Daniel Brühl is someone who’s become an international commodity over the past three or four years. How integral was his casting to getting the film financed and greenlit?
Daniel was on board from the very first moment – when there were still plans for it to be a German film – he was already on board because he really cared about the subject. I’ve known him a very long time, we’re good friends, he was in my last movie as well. I think, for the financing, Daniel was a very helpful and crucial element, but the moment that Emma Watson came on board I think the movie really became an international one, and that was the moment that we really knew that we’d be able to make the movie.
How did Emma’s casting come about?
When we decided to shoot the film in English, we sat down and we made a wish-list of who would be perfect for the part. I always wanted someone who was fragile but strong inside. I think Emma is exactly that: she’s a beautiful, fragile woman, but with such an inner strength and conviction. I also wanted someone with a bright, radiant energy, because the colonia is such a dark place I wanted to see such a bright character enter that dark place. We put Emma on the top of that list, and I remember that we sat there and thought “well, how likely is that? That she’s going to take on a rather small German film?” but finally we decided to go for it. I remember very well how I got the call from her agent and he said she’d read the script, and she really liked the material. I know that two aspects were really important to her: that, in our film, she is an adult woman who makes a very brave choice – that’s something she’s not thought of as showing in her other movies, where she’s usually a teenage girl – and the other thing is that, in our movie, it’s the girl who rescues the man. I think that made the character especially interesting for her – if you look at her female empowerment work that she does for the United Nations – I think that the part was so attractive for her because it really correlated well with her personality. Emma is someone who prepares so thoroughly for her parts, I remember our first meeting where she was already asking so many questions that I could feel she’d really gotten interested. Working with her was great because she’s very intelligent, smart and such a quick thinker. She’s challenging because she’s always asking the right questions. I’m so happy that she took the part.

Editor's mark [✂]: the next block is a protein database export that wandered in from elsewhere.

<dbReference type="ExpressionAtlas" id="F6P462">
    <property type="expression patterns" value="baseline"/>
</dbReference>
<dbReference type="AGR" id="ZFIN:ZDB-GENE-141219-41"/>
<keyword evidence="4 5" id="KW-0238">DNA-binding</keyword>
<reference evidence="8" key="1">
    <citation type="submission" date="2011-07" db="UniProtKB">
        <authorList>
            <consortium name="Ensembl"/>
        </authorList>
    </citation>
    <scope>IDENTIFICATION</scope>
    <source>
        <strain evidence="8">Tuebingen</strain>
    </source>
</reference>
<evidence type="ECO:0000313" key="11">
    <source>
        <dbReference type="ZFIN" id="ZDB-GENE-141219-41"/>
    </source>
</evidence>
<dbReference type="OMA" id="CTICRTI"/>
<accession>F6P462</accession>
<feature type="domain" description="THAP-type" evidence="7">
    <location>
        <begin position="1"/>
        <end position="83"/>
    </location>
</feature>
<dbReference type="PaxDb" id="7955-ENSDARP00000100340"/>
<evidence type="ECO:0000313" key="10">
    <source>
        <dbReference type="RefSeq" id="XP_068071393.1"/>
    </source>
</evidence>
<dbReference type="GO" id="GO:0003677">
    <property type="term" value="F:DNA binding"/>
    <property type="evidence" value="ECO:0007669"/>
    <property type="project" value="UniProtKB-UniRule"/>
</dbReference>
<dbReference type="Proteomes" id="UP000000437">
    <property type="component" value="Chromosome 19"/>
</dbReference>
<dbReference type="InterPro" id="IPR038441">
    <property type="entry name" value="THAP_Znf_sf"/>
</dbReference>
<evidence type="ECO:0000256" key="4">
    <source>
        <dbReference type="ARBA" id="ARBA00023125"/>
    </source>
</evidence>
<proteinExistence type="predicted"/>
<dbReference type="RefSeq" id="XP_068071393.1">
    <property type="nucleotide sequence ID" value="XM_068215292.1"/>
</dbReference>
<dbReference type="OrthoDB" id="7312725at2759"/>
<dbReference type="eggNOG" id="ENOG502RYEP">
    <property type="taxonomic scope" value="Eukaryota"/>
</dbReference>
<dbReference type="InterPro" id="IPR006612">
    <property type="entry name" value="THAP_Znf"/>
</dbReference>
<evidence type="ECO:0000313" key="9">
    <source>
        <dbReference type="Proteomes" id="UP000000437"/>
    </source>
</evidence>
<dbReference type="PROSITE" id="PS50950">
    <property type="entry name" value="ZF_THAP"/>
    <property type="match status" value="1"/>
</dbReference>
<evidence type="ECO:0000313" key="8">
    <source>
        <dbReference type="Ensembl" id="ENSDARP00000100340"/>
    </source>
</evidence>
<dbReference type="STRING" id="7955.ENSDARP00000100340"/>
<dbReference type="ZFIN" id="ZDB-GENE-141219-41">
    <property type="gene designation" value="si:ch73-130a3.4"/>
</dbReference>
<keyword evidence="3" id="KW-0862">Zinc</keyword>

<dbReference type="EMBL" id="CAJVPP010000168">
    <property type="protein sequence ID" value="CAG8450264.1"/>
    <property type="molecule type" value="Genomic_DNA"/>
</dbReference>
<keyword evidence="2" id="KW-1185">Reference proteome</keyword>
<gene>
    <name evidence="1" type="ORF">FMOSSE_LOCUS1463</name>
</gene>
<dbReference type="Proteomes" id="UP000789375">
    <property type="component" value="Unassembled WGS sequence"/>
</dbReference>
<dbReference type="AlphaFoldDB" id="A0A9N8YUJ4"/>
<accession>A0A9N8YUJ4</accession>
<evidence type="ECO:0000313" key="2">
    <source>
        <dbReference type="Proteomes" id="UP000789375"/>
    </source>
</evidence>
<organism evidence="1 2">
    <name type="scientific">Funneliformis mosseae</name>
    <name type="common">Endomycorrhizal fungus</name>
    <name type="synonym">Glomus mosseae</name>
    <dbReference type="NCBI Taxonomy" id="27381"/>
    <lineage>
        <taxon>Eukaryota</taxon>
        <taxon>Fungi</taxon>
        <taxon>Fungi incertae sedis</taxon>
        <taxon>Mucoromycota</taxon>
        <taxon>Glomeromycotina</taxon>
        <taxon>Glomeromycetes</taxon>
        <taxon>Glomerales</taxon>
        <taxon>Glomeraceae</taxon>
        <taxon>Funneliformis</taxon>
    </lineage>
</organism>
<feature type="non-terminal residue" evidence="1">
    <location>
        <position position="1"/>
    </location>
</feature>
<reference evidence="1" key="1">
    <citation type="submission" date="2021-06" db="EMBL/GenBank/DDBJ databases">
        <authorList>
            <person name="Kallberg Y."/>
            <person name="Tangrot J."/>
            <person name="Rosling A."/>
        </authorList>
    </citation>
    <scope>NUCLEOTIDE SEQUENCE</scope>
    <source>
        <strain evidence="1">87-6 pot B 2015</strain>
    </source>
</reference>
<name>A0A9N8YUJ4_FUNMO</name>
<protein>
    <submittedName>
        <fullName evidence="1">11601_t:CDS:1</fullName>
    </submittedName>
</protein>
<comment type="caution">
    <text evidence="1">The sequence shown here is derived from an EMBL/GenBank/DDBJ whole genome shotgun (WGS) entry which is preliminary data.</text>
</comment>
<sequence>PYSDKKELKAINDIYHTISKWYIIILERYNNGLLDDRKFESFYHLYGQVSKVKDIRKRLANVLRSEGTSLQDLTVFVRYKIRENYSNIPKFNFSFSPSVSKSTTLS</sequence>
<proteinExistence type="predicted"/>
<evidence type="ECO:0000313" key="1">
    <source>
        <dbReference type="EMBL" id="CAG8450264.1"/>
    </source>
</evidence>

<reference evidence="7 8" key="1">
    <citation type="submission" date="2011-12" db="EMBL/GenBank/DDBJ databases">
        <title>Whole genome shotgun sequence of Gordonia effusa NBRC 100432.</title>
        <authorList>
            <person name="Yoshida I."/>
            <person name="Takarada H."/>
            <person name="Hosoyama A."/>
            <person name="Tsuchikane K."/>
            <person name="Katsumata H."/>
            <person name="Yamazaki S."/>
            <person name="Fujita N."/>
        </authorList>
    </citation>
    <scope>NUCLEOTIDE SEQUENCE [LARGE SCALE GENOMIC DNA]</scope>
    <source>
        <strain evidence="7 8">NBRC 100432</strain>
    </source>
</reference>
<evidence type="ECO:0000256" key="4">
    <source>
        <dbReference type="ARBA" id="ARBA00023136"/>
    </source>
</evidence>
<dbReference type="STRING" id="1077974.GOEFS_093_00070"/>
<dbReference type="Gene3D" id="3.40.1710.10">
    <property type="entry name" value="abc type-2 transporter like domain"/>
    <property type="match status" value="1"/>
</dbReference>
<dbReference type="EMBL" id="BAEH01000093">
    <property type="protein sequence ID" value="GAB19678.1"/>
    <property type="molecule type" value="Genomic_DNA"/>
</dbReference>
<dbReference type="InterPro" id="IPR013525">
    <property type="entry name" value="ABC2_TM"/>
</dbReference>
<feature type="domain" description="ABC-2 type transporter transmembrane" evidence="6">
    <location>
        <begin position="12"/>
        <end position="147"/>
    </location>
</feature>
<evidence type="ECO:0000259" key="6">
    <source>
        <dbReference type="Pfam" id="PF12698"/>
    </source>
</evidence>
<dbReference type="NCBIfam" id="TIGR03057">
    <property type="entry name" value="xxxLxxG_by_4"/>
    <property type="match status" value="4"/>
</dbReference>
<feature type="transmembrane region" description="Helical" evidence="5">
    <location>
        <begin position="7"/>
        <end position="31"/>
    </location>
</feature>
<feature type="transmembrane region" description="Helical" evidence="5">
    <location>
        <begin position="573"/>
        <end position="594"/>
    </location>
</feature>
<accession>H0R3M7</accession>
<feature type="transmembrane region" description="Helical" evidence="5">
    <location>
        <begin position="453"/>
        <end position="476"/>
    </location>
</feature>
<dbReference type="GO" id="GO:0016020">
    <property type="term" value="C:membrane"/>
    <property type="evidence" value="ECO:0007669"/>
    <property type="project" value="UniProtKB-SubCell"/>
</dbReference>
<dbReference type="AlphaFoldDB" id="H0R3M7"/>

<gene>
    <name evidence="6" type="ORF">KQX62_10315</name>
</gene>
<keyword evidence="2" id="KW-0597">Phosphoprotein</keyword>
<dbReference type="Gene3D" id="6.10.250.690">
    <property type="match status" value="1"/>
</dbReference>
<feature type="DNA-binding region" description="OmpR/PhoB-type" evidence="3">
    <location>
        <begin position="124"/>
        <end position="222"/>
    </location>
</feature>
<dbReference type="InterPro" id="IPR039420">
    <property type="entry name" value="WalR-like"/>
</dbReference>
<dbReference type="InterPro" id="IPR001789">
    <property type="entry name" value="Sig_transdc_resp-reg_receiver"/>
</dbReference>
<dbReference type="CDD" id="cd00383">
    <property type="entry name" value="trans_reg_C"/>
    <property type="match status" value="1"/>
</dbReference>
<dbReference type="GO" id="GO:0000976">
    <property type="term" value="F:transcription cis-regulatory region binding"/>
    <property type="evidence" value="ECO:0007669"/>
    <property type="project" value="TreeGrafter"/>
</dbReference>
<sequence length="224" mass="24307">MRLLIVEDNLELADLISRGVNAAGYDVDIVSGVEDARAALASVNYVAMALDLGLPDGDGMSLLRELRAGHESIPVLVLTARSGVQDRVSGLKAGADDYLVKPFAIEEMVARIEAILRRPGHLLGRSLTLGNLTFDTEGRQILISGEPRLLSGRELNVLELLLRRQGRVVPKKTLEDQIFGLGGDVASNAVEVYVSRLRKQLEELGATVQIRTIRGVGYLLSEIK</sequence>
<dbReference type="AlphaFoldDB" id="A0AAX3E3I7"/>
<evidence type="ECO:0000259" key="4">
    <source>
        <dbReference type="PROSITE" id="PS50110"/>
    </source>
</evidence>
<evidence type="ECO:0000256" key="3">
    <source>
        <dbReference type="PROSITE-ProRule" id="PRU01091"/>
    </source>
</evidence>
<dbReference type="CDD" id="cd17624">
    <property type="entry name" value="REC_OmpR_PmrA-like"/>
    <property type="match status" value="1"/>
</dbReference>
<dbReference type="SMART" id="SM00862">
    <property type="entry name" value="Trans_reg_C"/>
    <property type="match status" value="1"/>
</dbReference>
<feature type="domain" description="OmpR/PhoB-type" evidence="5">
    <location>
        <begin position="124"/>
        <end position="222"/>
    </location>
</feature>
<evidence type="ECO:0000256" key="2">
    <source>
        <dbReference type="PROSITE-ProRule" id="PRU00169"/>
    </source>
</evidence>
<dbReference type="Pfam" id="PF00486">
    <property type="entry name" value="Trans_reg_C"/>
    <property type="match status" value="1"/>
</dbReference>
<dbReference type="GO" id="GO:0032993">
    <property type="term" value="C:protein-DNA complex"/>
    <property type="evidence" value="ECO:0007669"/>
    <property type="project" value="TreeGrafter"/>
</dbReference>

Obviously, Paul Schäfer is such an integral figure to the story. How did you land on Michael Nyqvist for that role?
With Michael, I saw him in As It Is In Heaven – a wonderful film he did maybe ten years ago – and I saw a certain quality of obsession in the performance that he gave there that I thought would be great for Paul Schäfer. Unfortunately, his schedule didn’t fit our shooting schedule and we were looking for other options. Finally, on the day before we started to shoot, I said “no, there’s nobody as good as Michael, and we just have to make it work.” We changed our schedule round in a crazy way to accommodate his days. He left from the United States on Saturday, arrived on Sunday in Luxembourg, and started shooting on Monday with us. That was very risky, because there was no time to prepare with him; but, in our very first conversation, he said “if I’m to portray this Paul Schäfer character, it’s not good enough that I just imitate a bad guy and the things that I know about him – I have to go into my own psyche, I have to climb down into my own darkness and discover my own Paul Schäfer within me, and look at the darkness and the emptiness in me that I normally don’t want to look at.” He did, and not every actor is willing to do something like that; that he did is why I think his performance is so frightening. I’m really grateful and I admire him for that.